Seeing the ongoing rift that’s occurring between the local kids and the students, the university president announces that they’ll be accepting non-students into their annual “Little 500” bike race as a way to ease tension and bring the town’s residents together. Mike sees this as a perfect chance for him and the boys to prove their worth to everyone. Meanwhile, Dave has hit the skids after finally revealing to Katerina that he’s not the cool Italian guy he said he was, but just a poor kid from Bloomington who wanted to impress her.
When the big race comes around, the guys decide to pull out the stops and take part with Dave as their ticket to winning since he’s a biking fanatic. Dave and his friends appear to be lost sheep on the surface yet they still each have a fighting spirit that when combined makes them an exceptional team with a chance. This is the traditional underdog story at it’s finest.
Breaking Away hits perfectly on the transitional period of time that most kids must go through between high school and their future. Not only that, it’s a really nice time capsule film that shows what it was like growing up in the late 70s in a small midwest suburban town. Dave and his friends could be almost any group of real kids. This gives the film even more of a universal appeal. I also liked how it seemed to ride this fine line mood wise. It’s got humor but it’s not overly funny, it’s got drama but it’s not overly dramatic, it’s uplifting but not fake about it. It seems to hit every note just right, for me anyway.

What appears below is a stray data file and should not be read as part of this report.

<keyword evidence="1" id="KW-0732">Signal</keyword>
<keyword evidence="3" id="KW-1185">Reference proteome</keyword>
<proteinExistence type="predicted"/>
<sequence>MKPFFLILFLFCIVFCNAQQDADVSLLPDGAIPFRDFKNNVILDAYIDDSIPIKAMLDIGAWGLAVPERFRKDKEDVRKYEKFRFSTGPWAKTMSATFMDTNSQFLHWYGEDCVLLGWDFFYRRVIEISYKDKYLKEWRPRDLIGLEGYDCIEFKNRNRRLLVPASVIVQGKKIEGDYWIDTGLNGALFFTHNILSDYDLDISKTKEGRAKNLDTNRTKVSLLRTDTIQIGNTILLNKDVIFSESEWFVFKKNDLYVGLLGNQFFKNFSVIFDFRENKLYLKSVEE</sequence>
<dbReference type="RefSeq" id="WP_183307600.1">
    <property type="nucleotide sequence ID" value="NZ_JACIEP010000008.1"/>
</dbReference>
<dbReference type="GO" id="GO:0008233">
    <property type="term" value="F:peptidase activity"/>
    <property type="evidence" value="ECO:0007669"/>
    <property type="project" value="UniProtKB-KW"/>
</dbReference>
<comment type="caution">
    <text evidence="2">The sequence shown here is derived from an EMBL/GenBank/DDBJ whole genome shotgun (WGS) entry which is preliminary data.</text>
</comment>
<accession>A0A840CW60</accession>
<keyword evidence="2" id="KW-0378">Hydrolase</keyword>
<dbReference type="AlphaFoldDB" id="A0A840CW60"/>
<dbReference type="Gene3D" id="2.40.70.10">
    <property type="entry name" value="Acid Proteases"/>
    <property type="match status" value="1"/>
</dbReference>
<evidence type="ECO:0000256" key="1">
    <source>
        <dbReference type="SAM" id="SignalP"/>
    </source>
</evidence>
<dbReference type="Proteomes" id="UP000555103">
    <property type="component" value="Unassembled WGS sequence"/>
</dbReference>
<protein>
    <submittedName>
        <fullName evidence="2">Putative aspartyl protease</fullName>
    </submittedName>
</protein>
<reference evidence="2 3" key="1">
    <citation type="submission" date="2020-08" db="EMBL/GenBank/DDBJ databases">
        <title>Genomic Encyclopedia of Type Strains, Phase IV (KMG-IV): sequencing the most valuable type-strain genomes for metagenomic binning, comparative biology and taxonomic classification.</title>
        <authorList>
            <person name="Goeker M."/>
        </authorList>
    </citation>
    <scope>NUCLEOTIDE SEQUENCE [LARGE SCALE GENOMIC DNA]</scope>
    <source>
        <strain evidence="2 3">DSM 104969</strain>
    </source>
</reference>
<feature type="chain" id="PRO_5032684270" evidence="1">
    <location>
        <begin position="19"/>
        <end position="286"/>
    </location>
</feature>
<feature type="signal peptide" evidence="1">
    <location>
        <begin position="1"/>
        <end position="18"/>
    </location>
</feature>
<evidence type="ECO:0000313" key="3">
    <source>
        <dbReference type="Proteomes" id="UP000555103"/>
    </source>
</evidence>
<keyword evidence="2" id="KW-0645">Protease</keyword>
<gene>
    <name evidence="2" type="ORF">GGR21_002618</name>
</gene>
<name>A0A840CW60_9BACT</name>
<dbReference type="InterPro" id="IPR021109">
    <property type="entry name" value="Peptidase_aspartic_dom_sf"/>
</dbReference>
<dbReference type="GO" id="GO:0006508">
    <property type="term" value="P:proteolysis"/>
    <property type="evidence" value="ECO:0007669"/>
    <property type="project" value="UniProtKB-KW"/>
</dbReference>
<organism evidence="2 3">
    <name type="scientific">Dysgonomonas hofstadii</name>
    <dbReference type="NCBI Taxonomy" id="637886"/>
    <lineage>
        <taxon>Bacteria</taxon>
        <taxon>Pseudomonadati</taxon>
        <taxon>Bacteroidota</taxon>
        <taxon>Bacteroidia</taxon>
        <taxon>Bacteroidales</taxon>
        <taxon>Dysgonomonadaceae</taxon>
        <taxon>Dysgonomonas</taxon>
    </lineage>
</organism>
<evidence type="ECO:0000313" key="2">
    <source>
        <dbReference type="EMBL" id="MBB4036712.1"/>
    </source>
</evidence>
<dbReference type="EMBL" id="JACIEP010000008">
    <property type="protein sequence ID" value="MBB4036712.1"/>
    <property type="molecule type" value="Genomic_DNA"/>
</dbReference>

Director Peter Yates had previously directed several excellent genre films including Bullitt (1968), The Hot Rock (1972), The Friends of Eddie Coyle (1973), Mother Jugs and Speed (1976) and The Deep (1977). Breaking Away is yet another gem from his filmography that we highly recommend.
FURIOUS FILM TRIVIA
– Screenwriter Steve Tesich was an alumni of Indiana University.
– Tesich wrote another bicycling themed film American Flyers starring Kevin Costner.
– The Little 500 bicycle race that forms the centerpiece of the plot is a real race held annually at Indiana University. A reenactment of the race was staged for the film in the “old” Memorial Stadium on the IU campus, which was demolished shortly after the filming of the movie.
– The team is based on the 1962 Phi Kappa Psi Little 500 champions, which featured legendary rider and Italian enthusiast Dave Blase, who provided screenwriter and fellow Phi Kappa Psi team member Steve Tesich the inspiration for the main character in the movie.
– Blase, together with team manager Bob Stohler, provided the name of this character: Dave Stohler. In the 1962 race, Blase rode 139 out of 200 laps and was the victory rider crossing the finish line, much like the main character in the film. Blase himself appears in the movie as the race announcer.
– Won the 1979 Academy Award for Best Original Screenplay for Steve Tesich.
– Won the 1979 Golden Globe Award for Best Film (Comedy or Musical).
– The film is ranked eighth on the List of America’s 100 Most Inspiring Movies compiled by the American Film Institute (AFI) in 2006. In June 2008, AFI announced its “Ten top Ten”—the best ten films in ten “classic” American film genres—after polling over 1,500 people from the creative community. Breaking Away was acknowledged as the eighth best film in the sports genre.